The second road crossing is at Galafi, and is more practical for those wishing to travel between northern Ethiopia and Djibouti. From Djibouti City buses costing 2000 DFr to Galafi leave after 8 pm, and overnight in Yoboki (sleeping on matrasses in a yard) before proceeding to the Djibouti border in the early morning. After having your passport stamped you must hitch a ride on an Ethiopian truck to the Ethiopian border post, which is 5 kms away. From the Ethiopian immigration post there is no public transport to the first major town, Dichotto, so you will have to ride on a truck again for maybe 20 Birr. From Dichotto there are daily morning buses to Dessie on the northern historical circuit, or else you could keep riding on a truck.
Coming from Ethiopia into Djibouti this way it would be easier (and probably cheaper) to hitch a ride on a truck from Dichotto all the way to Djibouti City, rather than taking the bus from Galafi.
The cheapest way to fly between Ethiopia and Djibouti is with Djibouti Airlines, who charge just 100 USD OW from Addis to Djibouti, or 50 USD OW from Dire Dawa.
DJIBOUTI & SOMALIA (SOMALILAND)
There are direct jeeps between Djibouti City and Hargeisa. They cost 20 USD from Hargeisa, where they can be found in front of the Djibouti Cafeteria near the radio tower. They leave Hargeisa around 4 pm, and travel on unmarked desert tracks avoiding the roads and police checkpoints. There is a lot of wildlife along the way, so you might want to tell the driver beforehand that he should stop for photos if you wish!
The jeeps stop around midnight at a few restaurats about 2 hours before the border where passengers sleep out on mats. Next morning they drive to the border at Loyada. At the Somaliland immigration foreigners pay a 10 USD exit tax (official). Then you walk over to Djibouti immigration to get stamped in there (get a Djibouti visa before coming to Somaliland!). It is recommended to carry your luggage with you, as all luggage left in the Somali jeep is opened and searched thoroughly! Once over the border, wait for the jeep to get through (slower) and take you on to Djibouti City.
If coming from Djibouti City, the jeeps to Hargeisa can be found along a road in the south of the African Quarter (take a taxi there) and they may charge more going that way. A Somaliland visa may perhaps be obtained at the Loyada border for just 20 USD, but it would be safer to get one from the Somaliland Liaison Office in Addis (Ethiopia) before coming to Djibouti.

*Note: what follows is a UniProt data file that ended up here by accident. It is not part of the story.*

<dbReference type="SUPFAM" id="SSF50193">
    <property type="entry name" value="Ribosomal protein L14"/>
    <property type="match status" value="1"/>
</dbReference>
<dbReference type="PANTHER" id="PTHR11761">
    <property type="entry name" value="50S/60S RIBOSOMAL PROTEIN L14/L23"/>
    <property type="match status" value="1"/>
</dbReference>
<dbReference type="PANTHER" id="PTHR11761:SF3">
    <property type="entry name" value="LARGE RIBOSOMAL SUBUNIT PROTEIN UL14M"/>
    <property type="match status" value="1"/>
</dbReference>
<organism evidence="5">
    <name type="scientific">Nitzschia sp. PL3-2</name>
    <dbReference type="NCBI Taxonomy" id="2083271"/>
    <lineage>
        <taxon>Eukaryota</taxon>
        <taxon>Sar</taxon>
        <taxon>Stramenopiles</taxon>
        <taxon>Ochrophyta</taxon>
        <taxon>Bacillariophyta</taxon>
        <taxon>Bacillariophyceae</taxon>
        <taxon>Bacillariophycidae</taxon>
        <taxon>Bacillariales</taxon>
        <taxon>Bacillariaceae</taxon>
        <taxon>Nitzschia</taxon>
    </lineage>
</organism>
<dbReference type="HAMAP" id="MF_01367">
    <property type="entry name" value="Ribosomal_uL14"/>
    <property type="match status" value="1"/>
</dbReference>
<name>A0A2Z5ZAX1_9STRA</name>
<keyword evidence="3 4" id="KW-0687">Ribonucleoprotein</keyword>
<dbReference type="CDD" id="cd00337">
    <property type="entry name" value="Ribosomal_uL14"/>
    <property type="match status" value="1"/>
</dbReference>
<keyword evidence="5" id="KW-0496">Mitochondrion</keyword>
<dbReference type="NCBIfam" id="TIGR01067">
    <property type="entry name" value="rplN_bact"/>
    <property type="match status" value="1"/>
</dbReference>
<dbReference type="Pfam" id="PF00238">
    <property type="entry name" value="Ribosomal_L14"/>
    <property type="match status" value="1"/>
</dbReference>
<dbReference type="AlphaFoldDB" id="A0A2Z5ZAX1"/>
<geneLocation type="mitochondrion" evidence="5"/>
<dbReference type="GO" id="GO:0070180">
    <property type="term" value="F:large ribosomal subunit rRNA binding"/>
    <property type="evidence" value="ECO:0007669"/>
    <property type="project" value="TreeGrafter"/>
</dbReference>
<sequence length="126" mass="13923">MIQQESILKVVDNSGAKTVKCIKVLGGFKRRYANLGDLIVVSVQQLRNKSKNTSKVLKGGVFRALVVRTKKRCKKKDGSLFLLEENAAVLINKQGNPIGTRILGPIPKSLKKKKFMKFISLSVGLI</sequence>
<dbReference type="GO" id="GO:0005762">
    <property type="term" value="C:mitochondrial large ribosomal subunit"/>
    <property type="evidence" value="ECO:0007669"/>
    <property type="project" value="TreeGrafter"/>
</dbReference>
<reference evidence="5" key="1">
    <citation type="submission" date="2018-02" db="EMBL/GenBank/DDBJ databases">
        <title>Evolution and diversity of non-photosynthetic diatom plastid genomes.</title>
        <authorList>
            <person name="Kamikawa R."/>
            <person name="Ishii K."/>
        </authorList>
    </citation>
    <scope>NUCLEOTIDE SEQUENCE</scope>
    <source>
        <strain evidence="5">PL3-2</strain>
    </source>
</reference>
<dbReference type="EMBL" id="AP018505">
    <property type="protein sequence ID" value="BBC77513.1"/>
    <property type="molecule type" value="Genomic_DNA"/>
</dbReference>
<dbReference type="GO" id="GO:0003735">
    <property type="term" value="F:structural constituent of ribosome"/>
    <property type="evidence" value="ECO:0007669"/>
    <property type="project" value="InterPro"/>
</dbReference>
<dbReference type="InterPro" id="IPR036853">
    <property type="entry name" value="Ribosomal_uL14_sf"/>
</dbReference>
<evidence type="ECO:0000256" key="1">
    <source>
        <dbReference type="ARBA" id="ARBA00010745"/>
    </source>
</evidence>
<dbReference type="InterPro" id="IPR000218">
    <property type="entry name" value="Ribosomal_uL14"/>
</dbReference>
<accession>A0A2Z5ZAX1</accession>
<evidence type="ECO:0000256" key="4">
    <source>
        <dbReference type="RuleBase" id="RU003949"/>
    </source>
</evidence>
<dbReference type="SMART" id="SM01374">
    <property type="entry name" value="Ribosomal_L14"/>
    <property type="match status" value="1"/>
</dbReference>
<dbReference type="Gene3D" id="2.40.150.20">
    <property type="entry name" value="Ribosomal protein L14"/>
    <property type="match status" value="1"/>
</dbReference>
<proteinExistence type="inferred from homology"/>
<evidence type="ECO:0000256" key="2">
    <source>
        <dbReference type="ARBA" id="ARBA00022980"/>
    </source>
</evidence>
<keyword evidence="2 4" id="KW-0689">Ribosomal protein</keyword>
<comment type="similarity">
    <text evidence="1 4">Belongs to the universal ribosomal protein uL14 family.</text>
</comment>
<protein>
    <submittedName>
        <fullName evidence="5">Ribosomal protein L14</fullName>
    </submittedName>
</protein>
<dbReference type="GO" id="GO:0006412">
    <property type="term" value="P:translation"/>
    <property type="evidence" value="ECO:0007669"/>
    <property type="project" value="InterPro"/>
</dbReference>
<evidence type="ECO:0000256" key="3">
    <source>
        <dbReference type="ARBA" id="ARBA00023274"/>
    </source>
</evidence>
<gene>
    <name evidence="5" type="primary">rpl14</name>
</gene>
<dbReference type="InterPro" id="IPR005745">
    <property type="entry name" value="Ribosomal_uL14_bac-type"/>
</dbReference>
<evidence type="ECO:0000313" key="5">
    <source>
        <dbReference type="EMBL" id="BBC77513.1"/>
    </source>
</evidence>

Daallo Airlines fly between Djibouti and Hargeisa for 80/120 USD OW/RT.
ETHIOPIA & SOMALIA (SOMALILAND)
From Jijiga in Ethiopia there are regular buses every day to the border at Togochalela (2 hours) on a desert track. Ethiopian immigration is handled there now.
Once stamped out, you walk over the border to the Somaliland immigration, where your Somaliland visa from Addis is checked and stamped. Officials here said that a Somali visa is NOT available here!
Once over the border in the bustling Somali town of Wajaale, hunt around for a 4WD to Hargeisa. There is no regular transport, but we paid only 250 Birr for a charter, shared between six passengers. The first part of the road is another desert track, but then it joins the decent asphalted road from Borama to Hargeisa, where there will be several checkpoints.
Both Daalllo and Ethiopian Airlines fly between Addis and Hargeisa for about 160/240 USD OW/RT, with Daallo being cheaper.
[This message has been edited by Matt Roach (edited 11 October 2004).]
crossed from Sudan to Ethiopia a few months ago, no probs and fairly straightforward. Once you have cleared your paperwork out of Sudan, go to the string across the road which marks the border, then follow some chickens to the right along a muddy path between some shacks and there is a small mud hut for immigration. Once thats done, go back to the road, on the Ethiopian side of the string border marker and walk up a few metres to a dented old container next to a bar on the left hand side - this is customs clearance. That done, you can go back to your car/bike and drive on.
I gthink a common blag is for one of the officials to come with you half a kilometer or so through the border village as it's 'dangerous' in return for a 'tip' - it isn't dangerous so flick them off.
The Sudanese border officals are very helpful as well so you don't need to rely on the hoards of roadside helpers - there is an exit tax (can't remember how much, $12 dollars or so??) so make sure you have some with you.
Sorry I´ve got no personal experience from there. But a Finnish tour-group of 8 bikes is doing a Cape to Cape, and they´re about to enter Sudan right about these days (the group leader has a blog in Finnish, and latest updates shen I checked, were from southern Egypt).
I´m afraid you wont get much out of a blog written in Finnish... but one of the guys in the group is writing in English, his updates seem to be a little behind right now... but if you google "jari transafrican blog", it should appear as your first result.
Hopefully he´ll post their experiences from the borders as well, though you may have to wait a bit, until they get somewhere where they have the time to update. I believe they are headed to Ethiopia, then Kenya, then further south. And probably wont stay very long in one country, because the entire trip is scheduled to take only +2 months!!